The gene expression and epigenetic analyses performed in this study provide the first evidence that maternal ENM inhalation may result in significant pathway alterations in the fetus. The two most prominently impacted mechanisms are: inflammatory signaling, and cardiac-renal-hepatic pathology/toxicity.

The nano-TiO2 exposure paradigm used herein (10 mg/m3, 4-6 h) resulted in a calculated lung deposition of approximately 217 μg. This lung burden, achieved over 7 days of exposure in the second half of gestation, has been previously shown to impair uterine arteriolar reactivity by almost 50% [40]. To estimate how this lung burden compares to what a human may experience, alveolar surface areas must be known [32]. The rat alveolar surface area is 0.4 m2/lung. Therefore, the rat burden of 217 μg/lung would result in 542.5 μg/m2. Given that the human alveolar surface area is 102 m2, the equivalent human burden of this exposure paradigm would be 55.3 mg. The next logical question is how long would it take to achieve this burden in humans. In this regard, lung burden may be calculated as:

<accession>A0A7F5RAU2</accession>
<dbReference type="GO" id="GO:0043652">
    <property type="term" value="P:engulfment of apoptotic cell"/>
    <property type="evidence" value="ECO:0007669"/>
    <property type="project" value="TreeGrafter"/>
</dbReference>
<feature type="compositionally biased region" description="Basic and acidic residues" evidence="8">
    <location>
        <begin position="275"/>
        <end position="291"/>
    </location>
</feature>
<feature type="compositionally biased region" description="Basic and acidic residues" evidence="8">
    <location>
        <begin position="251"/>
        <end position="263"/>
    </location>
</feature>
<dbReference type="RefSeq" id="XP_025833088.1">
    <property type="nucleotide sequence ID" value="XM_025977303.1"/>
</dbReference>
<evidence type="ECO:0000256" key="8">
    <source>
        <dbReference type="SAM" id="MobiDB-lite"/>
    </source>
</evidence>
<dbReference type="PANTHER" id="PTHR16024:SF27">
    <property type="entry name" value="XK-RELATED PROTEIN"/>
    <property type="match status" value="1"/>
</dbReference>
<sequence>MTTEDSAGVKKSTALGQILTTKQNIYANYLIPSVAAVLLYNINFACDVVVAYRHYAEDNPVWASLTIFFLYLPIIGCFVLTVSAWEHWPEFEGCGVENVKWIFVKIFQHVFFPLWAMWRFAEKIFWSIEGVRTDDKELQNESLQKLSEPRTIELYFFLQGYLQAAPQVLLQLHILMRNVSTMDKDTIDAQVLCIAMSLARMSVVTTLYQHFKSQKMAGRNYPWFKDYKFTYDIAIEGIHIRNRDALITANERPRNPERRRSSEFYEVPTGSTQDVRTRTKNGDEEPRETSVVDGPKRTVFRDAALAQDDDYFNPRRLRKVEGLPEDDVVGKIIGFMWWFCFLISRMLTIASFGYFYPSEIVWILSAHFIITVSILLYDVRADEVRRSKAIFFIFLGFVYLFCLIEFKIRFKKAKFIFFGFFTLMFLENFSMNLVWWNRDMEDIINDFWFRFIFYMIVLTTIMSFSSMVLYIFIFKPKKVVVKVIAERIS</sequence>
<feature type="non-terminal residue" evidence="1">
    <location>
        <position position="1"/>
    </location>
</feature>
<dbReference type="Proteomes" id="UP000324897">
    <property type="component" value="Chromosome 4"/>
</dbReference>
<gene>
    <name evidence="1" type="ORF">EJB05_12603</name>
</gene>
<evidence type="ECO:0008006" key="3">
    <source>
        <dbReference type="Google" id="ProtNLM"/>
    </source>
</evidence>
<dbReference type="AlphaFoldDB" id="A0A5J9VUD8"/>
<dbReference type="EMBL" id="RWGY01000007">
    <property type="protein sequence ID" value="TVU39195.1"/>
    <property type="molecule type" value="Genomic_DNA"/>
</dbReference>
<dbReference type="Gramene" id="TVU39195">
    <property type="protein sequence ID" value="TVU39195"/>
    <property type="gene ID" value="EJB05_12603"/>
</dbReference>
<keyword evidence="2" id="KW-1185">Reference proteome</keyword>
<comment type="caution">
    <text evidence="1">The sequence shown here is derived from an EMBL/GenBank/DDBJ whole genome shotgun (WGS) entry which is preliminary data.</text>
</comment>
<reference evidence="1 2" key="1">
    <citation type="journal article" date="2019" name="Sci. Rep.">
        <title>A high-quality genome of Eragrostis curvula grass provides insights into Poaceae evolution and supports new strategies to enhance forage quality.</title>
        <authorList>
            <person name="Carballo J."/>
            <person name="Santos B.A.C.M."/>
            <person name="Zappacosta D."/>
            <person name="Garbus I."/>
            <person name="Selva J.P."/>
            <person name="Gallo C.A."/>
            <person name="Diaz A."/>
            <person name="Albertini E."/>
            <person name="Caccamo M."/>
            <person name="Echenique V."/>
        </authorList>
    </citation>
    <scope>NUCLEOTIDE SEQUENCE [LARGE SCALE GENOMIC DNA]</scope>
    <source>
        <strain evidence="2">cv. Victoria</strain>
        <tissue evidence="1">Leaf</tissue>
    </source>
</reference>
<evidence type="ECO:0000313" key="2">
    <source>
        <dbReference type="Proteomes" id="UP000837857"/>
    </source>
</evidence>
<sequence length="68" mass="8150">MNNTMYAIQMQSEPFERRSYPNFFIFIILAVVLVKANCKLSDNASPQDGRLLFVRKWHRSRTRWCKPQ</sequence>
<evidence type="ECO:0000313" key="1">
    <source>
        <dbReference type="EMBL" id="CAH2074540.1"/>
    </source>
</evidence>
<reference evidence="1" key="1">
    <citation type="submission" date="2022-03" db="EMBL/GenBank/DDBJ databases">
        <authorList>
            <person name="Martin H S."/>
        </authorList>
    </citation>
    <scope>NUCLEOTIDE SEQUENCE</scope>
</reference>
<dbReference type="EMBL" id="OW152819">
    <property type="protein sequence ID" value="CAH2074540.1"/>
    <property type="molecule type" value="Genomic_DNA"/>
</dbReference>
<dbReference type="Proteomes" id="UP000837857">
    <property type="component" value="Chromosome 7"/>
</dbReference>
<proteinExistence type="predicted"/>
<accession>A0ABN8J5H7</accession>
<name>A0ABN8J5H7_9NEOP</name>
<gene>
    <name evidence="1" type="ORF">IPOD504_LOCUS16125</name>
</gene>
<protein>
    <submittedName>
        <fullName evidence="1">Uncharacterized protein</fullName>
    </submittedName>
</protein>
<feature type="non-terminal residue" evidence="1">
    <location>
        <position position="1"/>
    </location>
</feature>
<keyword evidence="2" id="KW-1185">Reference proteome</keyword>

$$ nano-{TiO}_2\ aerosol concentration\cdot minute ventilation\cdot exposure duration\cdot deposition fraction, $$
with the following values:
$$ 55.3\ mg= nano-{TiO}_2\ aerosol concentration\cdot 7600\ ml/\mathit{\min}\cdot \left( 8\ hr/ day\cdot 60\ \mathit{\min}/ hr\right)\cdot 14\%, $$
and therefore:
$$ 55.3\ mg= nano-{TiO}_2\ aerosol concentration\cdot 0.51\ {m}^3/ day. $$